The Commission argued that applying a reduced VAT rate to the supply of e-books was not compatible with articles 96 and 98 of the VAT Directive, read in conjunction with its Annexes II and III, and Implementing Regulation No. 282/2011, article 7, which states that the “electronically supplied services,” which cannot benefit from a reduced VAT rate under the VAT Directive “include services which are delivered over the Internet or an electronic network and the nature of which renders their supply essentially automated and involving minimal human intervention, and impossible to ensure in the absence of information technology.” Therefore, for the Commission, the reduced VAT rate cannot apply to the supply of e-books because, while Annex III lists books as goods to which a reduced VAT rate can be applied, e-books are out of the scope of article 98 of the Directive which allows Member States to apply a reduced rate to some goods and services.
France and Luxembourg’s arguments
France and Luxembourg argued instead, that, as point 6 of Annex III lists books, it therefore also covers the supply of e-books, and thus a reduced VAT rate can be applied to e-books. Indeed, article 96 of the VAT Directive provides that the VAT rate “shall be the same for the supply of goods and for the supply of services.” Article 98(1) of the Directive provides Member States with the right to apply a reduced rate, and Annex III lists in its point 6 books as goods which can be taxed at a lower rate.
Supplying e-books is a supply of goods, not a supply of services
The ECJ was not convinced by France and Luxembourg’s arguments. It reasoned that, while it is clear that point 6 of Annex III allows the supply of books on a physical medium to be taxable at a lower rate, it does not include in its scope the supply of electronic books. As this provision is an exception to the general principle that Member States must apply a standard VAT rate, it must therefore be interpreted strictly by the Court (C-479-13 at 30, citing its decision in Commission v. Spain C-360/11).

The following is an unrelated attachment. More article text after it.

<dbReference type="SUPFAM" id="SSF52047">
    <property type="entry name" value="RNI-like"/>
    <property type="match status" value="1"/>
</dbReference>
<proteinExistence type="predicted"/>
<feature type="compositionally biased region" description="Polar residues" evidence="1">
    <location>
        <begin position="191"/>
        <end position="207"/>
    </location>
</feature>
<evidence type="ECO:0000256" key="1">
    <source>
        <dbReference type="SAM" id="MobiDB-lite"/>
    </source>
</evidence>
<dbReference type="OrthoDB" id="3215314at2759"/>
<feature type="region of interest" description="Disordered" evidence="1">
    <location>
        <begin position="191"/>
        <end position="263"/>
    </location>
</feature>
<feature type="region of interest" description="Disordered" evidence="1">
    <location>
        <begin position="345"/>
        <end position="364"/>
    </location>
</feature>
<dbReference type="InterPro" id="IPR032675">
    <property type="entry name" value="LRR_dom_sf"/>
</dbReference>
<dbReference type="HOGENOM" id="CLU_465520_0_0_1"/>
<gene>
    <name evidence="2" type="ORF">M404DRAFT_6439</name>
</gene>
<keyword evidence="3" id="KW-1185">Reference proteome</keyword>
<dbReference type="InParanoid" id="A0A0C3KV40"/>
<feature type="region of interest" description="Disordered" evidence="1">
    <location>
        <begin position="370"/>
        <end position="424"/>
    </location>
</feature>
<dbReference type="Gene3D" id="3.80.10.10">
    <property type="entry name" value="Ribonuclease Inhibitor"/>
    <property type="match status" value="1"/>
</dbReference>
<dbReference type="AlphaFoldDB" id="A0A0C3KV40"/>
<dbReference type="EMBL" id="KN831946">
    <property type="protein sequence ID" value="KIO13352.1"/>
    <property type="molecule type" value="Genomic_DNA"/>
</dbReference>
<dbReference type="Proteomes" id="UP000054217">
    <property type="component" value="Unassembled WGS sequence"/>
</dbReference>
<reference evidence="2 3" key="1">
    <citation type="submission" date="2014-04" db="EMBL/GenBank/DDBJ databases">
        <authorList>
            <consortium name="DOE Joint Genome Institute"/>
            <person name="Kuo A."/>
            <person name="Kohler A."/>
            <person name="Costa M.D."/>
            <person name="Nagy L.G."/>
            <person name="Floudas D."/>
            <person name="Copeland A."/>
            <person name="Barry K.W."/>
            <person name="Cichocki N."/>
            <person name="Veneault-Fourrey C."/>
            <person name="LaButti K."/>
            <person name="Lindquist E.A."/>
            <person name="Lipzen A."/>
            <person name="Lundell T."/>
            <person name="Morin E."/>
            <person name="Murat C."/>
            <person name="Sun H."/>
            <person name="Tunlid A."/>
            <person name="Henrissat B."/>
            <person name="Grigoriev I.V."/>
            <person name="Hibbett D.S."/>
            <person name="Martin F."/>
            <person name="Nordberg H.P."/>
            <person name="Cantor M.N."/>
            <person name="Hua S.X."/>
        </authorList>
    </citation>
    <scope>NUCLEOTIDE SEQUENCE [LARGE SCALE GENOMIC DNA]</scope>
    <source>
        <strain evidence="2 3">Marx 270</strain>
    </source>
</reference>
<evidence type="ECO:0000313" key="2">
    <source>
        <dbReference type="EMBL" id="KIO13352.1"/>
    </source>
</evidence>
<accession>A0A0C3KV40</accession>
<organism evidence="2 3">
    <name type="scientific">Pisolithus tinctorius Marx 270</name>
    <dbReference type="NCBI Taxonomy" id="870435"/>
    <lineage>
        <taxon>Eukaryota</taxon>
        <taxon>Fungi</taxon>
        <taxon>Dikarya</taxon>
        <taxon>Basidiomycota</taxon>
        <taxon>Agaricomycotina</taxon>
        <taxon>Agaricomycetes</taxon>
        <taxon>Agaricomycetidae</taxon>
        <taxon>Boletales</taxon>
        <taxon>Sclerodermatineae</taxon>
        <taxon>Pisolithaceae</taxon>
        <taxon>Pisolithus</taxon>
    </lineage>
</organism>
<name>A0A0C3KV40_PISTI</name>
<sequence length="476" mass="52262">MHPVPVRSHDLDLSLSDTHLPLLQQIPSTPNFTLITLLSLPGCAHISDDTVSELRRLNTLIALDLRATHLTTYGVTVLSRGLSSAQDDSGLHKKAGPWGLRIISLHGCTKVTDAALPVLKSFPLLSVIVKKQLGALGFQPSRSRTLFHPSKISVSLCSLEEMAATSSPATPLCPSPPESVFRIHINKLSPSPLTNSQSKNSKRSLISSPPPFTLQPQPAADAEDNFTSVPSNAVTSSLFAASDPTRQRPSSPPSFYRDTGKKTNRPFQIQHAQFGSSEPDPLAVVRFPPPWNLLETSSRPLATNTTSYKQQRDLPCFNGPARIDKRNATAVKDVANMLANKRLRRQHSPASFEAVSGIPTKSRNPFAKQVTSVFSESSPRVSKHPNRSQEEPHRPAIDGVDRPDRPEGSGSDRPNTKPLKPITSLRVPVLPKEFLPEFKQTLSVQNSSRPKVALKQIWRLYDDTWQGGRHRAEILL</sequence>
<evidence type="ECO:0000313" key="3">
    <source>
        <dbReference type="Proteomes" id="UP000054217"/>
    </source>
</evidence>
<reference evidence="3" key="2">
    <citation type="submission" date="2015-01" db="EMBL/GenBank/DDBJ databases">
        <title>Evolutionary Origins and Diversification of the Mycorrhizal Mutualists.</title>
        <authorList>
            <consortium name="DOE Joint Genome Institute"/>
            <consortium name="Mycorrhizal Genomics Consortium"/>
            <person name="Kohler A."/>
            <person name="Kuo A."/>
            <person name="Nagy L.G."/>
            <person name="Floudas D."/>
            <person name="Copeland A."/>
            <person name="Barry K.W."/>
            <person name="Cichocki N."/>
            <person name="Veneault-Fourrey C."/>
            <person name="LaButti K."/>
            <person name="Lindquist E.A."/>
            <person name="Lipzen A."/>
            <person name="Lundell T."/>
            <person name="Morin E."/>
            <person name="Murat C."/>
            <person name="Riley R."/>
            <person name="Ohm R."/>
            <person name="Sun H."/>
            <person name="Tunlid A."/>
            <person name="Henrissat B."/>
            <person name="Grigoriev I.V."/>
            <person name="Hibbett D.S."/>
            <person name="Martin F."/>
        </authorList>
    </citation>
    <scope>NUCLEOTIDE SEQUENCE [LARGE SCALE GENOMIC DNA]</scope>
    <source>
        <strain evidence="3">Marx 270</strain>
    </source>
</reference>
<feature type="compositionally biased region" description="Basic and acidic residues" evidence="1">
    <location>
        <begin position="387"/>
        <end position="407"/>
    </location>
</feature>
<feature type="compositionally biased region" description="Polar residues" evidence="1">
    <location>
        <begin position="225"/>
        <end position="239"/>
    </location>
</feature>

The ECJ noted that the EU legislature had excluded “electronically supplied services” from the scope of article 98(2) authorizing Member States to apply reduced VAT rates to some goods and services, and stated that “the supply of electronic books is an ‘electronically supplied service…’ within the meaning of… article 98(2)”(C-479/13at 34).
The ECJ further reasoned that article 24(1) of the VAT Directive defines supply of services as “any transaction which does not constitute a supply of goods.” While France argued that supplying e-books is not a “supply of goods” within the meaning of article 24(1), the ECJ stated that “the physical support enabling an electronic book to be read, which could quality as ‘tangible property’, is not part of that supply” and that, therefore, “the supply of electronic books must classified as a supply of services” (C-479/13 at 35).
The ECJ also noted that the supply of electronic books “clearly meets” article 7(1) of Implementing Regulation No 282/2011’s definition of “electronically supplied services,” noting that point 3 of Annex II, lists“ images, text and information and making available of databases” as electronically supplied goods which are made outside of the scope of article 98 by point k of article 56(1) of the VAT Directive.
As “the supply of electronic books is an electronically supplied service within the meaning of the second subparagraph of Article 98(2) of the VAT Directive,” Member States cannot apply to them a reduced VAT rate. For the court, point 6 of Annex III of the VAT Directive applies only to “a transaction consisting of the supply of a book on a physical medium. … Admittedly, in order to be able to read an electronic book, physical support, such as a computer, is required. However, such support is not included in the supply of electronic books” (C 502/13 at 35).
Luxembourg has announced it will apply a 17% VAT rate on e-books as of May 1, 2015. But in a joint declaration published on March 19, 2015, the ministers of culture of France, Germany, Italy and Poland ask the European Commission “to propose without delay an evolution in the European legislation to allow reduced tax rates of VAT for all books whether they are printed or digital.” More developments on the issue are thus expected to follow soon.